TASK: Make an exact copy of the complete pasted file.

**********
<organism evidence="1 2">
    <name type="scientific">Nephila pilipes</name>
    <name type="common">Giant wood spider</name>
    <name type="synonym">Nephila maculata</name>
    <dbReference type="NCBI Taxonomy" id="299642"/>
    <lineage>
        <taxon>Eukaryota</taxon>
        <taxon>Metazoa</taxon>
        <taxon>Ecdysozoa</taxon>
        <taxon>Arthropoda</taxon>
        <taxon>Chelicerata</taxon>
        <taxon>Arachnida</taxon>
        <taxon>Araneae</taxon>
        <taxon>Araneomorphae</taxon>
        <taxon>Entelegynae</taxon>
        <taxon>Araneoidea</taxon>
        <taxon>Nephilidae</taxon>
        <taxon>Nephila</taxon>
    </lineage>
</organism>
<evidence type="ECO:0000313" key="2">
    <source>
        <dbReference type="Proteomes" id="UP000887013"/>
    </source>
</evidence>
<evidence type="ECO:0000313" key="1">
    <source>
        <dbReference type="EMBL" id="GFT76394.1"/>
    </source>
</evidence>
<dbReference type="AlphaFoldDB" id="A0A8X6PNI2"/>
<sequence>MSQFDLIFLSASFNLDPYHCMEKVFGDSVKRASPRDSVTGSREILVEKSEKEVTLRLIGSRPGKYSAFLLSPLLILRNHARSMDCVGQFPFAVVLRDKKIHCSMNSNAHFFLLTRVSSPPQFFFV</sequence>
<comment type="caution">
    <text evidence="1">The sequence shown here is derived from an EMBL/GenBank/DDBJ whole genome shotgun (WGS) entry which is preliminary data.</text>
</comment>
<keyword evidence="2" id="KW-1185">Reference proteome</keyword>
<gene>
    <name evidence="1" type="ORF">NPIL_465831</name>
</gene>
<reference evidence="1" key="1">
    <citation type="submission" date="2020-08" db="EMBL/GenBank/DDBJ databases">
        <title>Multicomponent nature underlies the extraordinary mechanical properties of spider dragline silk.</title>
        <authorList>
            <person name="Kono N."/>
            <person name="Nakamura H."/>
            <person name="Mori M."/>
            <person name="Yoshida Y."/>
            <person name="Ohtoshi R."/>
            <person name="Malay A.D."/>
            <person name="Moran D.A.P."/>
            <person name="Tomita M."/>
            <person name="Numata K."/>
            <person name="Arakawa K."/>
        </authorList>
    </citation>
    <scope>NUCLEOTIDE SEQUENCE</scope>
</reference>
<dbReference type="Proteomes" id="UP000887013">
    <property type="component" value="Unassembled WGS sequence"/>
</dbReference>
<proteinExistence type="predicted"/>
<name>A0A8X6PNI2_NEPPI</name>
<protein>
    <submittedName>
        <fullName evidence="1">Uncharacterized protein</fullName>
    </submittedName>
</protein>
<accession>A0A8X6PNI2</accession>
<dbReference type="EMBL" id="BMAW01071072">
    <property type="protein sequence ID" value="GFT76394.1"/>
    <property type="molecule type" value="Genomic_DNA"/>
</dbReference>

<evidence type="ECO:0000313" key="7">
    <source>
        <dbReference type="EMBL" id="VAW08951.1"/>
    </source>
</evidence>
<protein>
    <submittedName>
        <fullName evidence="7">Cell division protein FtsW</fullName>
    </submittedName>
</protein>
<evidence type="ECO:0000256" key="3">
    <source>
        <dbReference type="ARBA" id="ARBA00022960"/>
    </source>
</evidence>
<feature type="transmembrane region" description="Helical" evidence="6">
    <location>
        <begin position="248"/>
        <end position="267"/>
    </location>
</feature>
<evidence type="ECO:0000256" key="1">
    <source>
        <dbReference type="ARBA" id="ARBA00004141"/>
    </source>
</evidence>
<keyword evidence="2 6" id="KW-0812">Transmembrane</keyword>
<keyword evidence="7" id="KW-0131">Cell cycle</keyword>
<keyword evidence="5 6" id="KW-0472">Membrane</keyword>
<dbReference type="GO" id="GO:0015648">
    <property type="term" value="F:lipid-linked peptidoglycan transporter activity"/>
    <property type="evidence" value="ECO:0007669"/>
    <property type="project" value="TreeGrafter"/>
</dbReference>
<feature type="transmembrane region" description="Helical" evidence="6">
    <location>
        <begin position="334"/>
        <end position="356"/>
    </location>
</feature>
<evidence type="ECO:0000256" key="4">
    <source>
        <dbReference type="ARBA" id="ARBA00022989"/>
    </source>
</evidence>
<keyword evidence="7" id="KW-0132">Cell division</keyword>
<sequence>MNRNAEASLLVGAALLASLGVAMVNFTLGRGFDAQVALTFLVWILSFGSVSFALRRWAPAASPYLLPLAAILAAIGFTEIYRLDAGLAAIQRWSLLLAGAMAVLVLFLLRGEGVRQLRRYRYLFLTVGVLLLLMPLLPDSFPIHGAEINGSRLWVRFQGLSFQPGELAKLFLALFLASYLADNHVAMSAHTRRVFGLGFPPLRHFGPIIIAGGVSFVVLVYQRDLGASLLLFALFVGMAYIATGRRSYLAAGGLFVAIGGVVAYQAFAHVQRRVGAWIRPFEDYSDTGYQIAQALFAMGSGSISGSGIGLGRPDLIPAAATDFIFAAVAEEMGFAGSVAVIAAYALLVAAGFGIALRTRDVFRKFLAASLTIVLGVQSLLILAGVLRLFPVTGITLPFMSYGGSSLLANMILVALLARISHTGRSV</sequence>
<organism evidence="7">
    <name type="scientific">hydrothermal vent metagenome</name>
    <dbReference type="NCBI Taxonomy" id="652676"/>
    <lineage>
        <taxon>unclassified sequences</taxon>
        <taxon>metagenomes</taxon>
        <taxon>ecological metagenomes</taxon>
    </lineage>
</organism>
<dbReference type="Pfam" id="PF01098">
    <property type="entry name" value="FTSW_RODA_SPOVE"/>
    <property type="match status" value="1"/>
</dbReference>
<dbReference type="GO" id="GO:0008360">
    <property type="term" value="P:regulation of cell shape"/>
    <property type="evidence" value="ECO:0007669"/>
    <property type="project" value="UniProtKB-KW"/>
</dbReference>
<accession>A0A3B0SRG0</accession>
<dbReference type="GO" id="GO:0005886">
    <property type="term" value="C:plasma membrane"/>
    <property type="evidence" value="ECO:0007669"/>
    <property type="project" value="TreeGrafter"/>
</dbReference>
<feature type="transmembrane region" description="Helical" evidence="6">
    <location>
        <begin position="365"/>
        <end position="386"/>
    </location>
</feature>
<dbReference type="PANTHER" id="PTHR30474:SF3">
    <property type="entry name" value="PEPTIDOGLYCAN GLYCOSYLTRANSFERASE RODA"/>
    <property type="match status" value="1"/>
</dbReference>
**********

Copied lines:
<organism evidence="1 2">
    <name type="scientific">Nephila pilipes</name>
    <name type="common">Giant wood spider</name>
    <name type="synonym">Nephila maculata</name>
    <dbReference type="NCBI Taxonomy" id="299642"/>
    <lineage>
        <taxon>Eukaryota</taxon>
        <taxon>Metazoa</taxon>
        <taxon>Ecdysozoa</taxon>
        <taxon>Arthropoda</taxon>
        <taxon>Chelicerata</taxon>
        <taxon>Arachnida</taxon>
        <taxon>Araneae</taxon>
        <taxon>Araneomorphae</taxon>
        <taxon>Entelegynae</taxon>
        <taxon>Araneoidea</taxon>
        <taxon>Nephilidae</taxon>
        <taxon>Nephila</taxon>
    </lineage>
</organism>
<evidence type="ECO:0000313" key="2">
    <source>
        <dbReference type="Proteomes" id="UP000887013"/>
    </source>
</evidence>
<evidence type="ECO:0000313" key="1">
    <source>
        <dbReference type="EMBL" id="GFT76394.1"/>
    </source>
</evidence>
<dbReference type="AlphaFoldDB" id="A0A8X6PNI2"/>
<sequence>MSQFDLIFLSASFNLDPYHCMEKVFGDSVKRASPRDSVTGSREILVEKSEKEVTLRLIGSRPGKYSAFLLSPLLILRNHARSMDCVGQFPFAVVLRDKKIHCSMNSNAHFFLLTRVSSPPQFFFV</sequence>
<comment type="caution">
    <text evidence="1">The sequence shown here is derived from an EMBL/GenBank/DDBJ whole genome shotgun (WGS) entry which is preliminary data.</text>
</comment>
<keyword evidence="2" id="KW-1185">Reference proteome</keyword>
<gene>
    <name evidence="1" type="ORF">NPIL_465831</name>
</gene>
<reference evidence="1" key="1">
    <citation type="submission" date="2020-08" db="EMBL/GenBank/DDBJ databases">
        <title>Multicomponent nature underlies the extraordinary mechanical properties of spider dragline silk.</title>
        <authorList>
            <person name="Kono N."/>
            <person name="Nakamura H."/>
            <person name="Mori M."/>
            <person name="Yoshida Y."/>
            <person name="Ohtoshi R."/>
            <person name="Malay A.D."/>
            <person name="Moran D.A.P."/>
            <person name="Tomita M."/>
            <person name="Numata K."/>
            <person name="Arakawa K."/>
        </authorList>
    </citation>
    <scope>NUCLEOTIDE SEQUENCE</scope>
</reference>
<dbReference type="Proteomes" id="UP000887013">
    <property type="component" value="Unassembled WGS sequence"/>
</dbReference>
<proteinExistence type="predicted"/>
<name>A0A8X6PNI2_NEPPI</name>
<protein>
    <submittedName>
        <fullName evidence="1">Uncharacterized protein</fullName>
    </submittedName>
</protein>
<accession>A0A8X6PNI2</accession>
<dbReference type="EMBL" id="BMAW01071072">
    <property type="protein sequence ID" value="GFT76394.1"/>
    <property type="molecule type" value="Genomic_DNA"/>
</dbReference>

<evidence type="ECO:0000313" key="7">
    <source>
        <dbReference type="EMBL" id="VAW08951.1"/>
    </source>
</evidence>
<protein>
    <submittedName>
        <fullName evidence="7">Cell division protein FtsW</fullName>
    </submittedName>
</protein>
<evidence type="ECO:0000256" key="3">
    <source>
        <dbReference type="ARBA" id="ARBA00022960"/>
    </source>
</evidence>
<feature type="transmembrane region" description="Helical" evidence="6">
    <location>
        <begin position="248"/>
        <end position="267"/>
    </location>
</feature>
<evidence type="ECO:0000256" key="1">
    <source>
        <dbReference type="ARBA" id="ARBA00004141"/>
    </source>
</evidence>
<keyword evidence="2 6" id="KW-0812">Transmembrane</keyword>
<keyword evidence="7" id="KW-0131">Cell cycle</keyword>
<keyword evidence="5 6" id="KW-0472">Membrane</keyword>
<dbReference type="GO" id="GO:0015648">
    <property type="term" value="F:lipid-linked peptidoglycan transporter activity"/>
    <property type="evidence" value="ECO:0007669"/>
    <property type="project" value="TreeGrafter"/>
</dbReference>
<feature type="transmembrane region" description="Helical" evidence="6">
    <location>
        <begin position="334"/>
        <end position="356"/>
    </location>
</feature>
<evidence type="ECO:0000256" key="4">
    <source>
        <dbReference type="ARBA" id="ARBA00022989"/>
    </source>
</evidence>
<keyword evidence="7" id="KW-0132">Cell division</keyword>
<sequence>MNRNAEASLLVGAALLASLGVAMVNFTLGRGFDAQVALTFLVWILSFGSVSFALRRWAPAASPYLLPLAAILAAIGFTEIYRLDAGLAAIQRWSLLLAGAMAVLVLFLLRGEGVRQLRRYRYLFLTVGVLLLLMPLLPDSFPIHGAEINGSRLWVRFQGLSFQPGELAKLFLALFLASYLADNHVAMSAHTRRVFGLGFPPLRHFGPIIIAGGVSFVVLVYQRDLGASLLLFALFVGMAYIATGRRSYLAAGGLFVAIGGVVAYQAFAHVQRRVGAWIRPFEDYSDTGYQIAQALFAMGSGSISGSGIGLGRPDLIPAAATDFIFAAVAEEMGFAGSVAVIAAYALLVAAGFGIALRTRDVFRKFLAASLTIVLGVQSLLILAGVLRLFPVTGITLPFMSYGGSSLLANMILVALLARISHTGRSV</sequence>
<organism evidence="7">
    <name type="scientific">hydrothermal vent metagenome</name>
    <dbReference type="NCBI Taxonomy" id="652676"/>
    <lineage>
        <taxon>unclassified sequences</taxon>
        <taxon>metagenomes</taxon>
        <taxon>ecological metagenomes</taxon>
    </lineage>
</organism>
<dbReference type="Pfam" id="PF01098">
    <property type="entry name" value="FTSW_RODA_SPOVE"/>
    <property type="match status" value="1"/>
</dbReference>
<dbReference type="GO" id="GO:0008360">
    <property type="term" value="P:regulation of cell shape"/>
    <property type="evidence" value="ECO:0007669"/>
    <property type="project" value="UniProtKB-KW"/>
</dbReference>
<accession>A0A3B0SRG0</accession>
<dbReference type="GO" id="GO:0005886">
    <property type="term" value="C:plasma membrane"/>
    <property type="evidence" value="ECO:0007669"/>
    <property type="project" value="TreeGrafter"/>
</dbReference>
<feature type="transmembrane region" description="Helical" evidence="6">
    <location>
        <begin position="365"/>
        <end position="386"/>
    </location>
</feature>
<dbReference type="PANTHER" id="PTHR30474:SF3">
    <property type="entry name" value="PEPTIDOGLYCAN GLYCOSYLTRANSFERASE RODA"/>
    <property type="match status" value="1"/>
</dbReference>